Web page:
International Connections: Women and Justice

This October, the World Affairs Council welcomed a delegation of women from around the world to Seattle to examine the American legal system and U.S. efforts to protect and strengthen women’s rights. 20 women were nominated to participate in the U.S. Department of State’s International Visitor Leadership Program (IVLP), which seeks to cultivate relationships between emerging foreign leaders and their American counterparts.

The Women and Justice IVLP welcomed international professionals from the legal field, including judges and attorneys, as well as non-profit representatives working to defend women’s rights and equal access to justice. During their stay in Seattle, the delegation met with various organizations and individuals working to promote the rule of law and to demonstrate how discriminatory practices based on gender are addressed and resolved in the U.S. social, political, and legal sectors.

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The delegation after their tour at the WCCW.

The delegation spent time in Gig Harbor visiting the Washington Corrections Center for Women (WCCW) and in Olympia meeting with the Washington State Supreme Court’s Gender and Justice Commission (GJCOM). At the WCCW, the delegation toured the largest women’s prison in Washington State. During the tour, prison staff provided perspectives on trends in women’s incarceration and highlighted some of the educational and vocational programs offered at the WCCW. At the meeting with GJCOM, held in the Washington State Supreme Court Building, justices and committee members discussed their efforts to combat gender bias and discrimination in the legal and judicial system.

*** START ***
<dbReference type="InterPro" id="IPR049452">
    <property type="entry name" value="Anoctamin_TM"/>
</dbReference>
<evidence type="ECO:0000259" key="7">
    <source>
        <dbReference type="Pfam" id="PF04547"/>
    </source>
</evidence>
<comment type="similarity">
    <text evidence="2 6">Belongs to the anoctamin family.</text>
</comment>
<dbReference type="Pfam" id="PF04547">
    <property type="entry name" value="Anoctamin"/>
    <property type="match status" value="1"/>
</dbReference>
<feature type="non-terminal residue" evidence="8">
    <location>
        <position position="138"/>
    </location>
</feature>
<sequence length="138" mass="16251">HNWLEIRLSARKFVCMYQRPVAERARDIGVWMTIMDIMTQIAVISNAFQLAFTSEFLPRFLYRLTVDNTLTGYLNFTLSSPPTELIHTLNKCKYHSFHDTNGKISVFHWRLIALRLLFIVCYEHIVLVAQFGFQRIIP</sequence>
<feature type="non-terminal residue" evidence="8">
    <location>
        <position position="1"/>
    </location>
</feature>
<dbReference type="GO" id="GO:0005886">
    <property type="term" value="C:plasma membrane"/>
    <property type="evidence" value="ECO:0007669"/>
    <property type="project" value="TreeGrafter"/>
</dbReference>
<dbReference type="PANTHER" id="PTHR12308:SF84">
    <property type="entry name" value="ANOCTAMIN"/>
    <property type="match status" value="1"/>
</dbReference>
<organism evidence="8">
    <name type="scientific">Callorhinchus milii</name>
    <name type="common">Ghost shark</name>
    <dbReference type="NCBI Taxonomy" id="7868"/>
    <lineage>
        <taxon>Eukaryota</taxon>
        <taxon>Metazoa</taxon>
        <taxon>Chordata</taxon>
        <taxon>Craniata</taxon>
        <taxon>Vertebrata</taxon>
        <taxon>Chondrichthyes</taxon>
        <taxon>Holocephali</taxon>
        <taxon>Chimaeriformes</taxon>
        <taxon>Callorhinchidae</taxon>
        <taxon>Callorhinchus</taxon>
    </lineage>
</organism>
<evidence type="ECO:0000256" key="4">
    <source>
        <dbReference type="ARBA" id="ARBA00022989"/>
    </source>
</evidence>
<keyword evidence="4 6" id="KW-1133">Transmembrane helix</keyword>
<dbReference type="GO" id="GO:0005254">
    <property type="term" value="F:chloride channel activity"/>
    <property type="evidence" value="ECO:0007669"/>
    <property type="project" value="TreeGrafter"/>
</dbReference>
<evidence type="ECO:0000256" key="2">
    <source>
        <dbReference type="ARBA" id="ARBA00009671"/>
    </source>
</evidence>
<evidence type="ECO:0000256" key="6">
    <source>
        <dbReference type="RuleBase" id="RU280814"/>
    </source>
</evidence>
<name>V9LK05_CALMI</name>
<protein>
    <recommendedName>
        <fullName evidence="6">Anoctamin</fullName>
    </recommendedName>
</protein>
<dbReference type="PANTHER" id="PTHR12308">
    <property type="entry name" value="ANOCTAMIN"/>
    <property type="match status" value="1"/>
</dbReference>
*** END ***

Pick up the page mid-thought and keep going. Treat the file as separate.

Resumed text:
Back in Seattle, the international visitors met with the World Justice Project (WJP), an independent, multidisciplinary organization working to advance the rule of law around the world. The WJP also cooperates with international and local organizations to advocate for women and girls and promote global social justice activism. This meeting highlighted the WJP’s Rule of Law Index and the quantitative assessment tools used to measure justice around the world.

Young Women Empowered (Y-WE), a non-profit with a mission to empower young women, shared information with the delegation about their programs designed for young women of all socio-economic backgrounds. Y-WE works to bring diverse people together and to provide a framework for discussion. By initiating conversation and providing a safe place, young women can work towards improving their leadership and individual capacity.

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The delegation meeting with Y-WE representatives at El Centro de la Raza.

A meeting with the ACLU addressed the legal representation for minorities and under-served communities. The ACLU’s Washington Campaign for Smart Justice works to address racial disparities in incarceration rates and establish best practices for sentencing, bail, and prosecutorial reforms. During the conversation, visitors were very impressed with the practice of having one’s legal rights printed on cards as a reference. Some visitors even indicated that they will try to implement this in their home countries.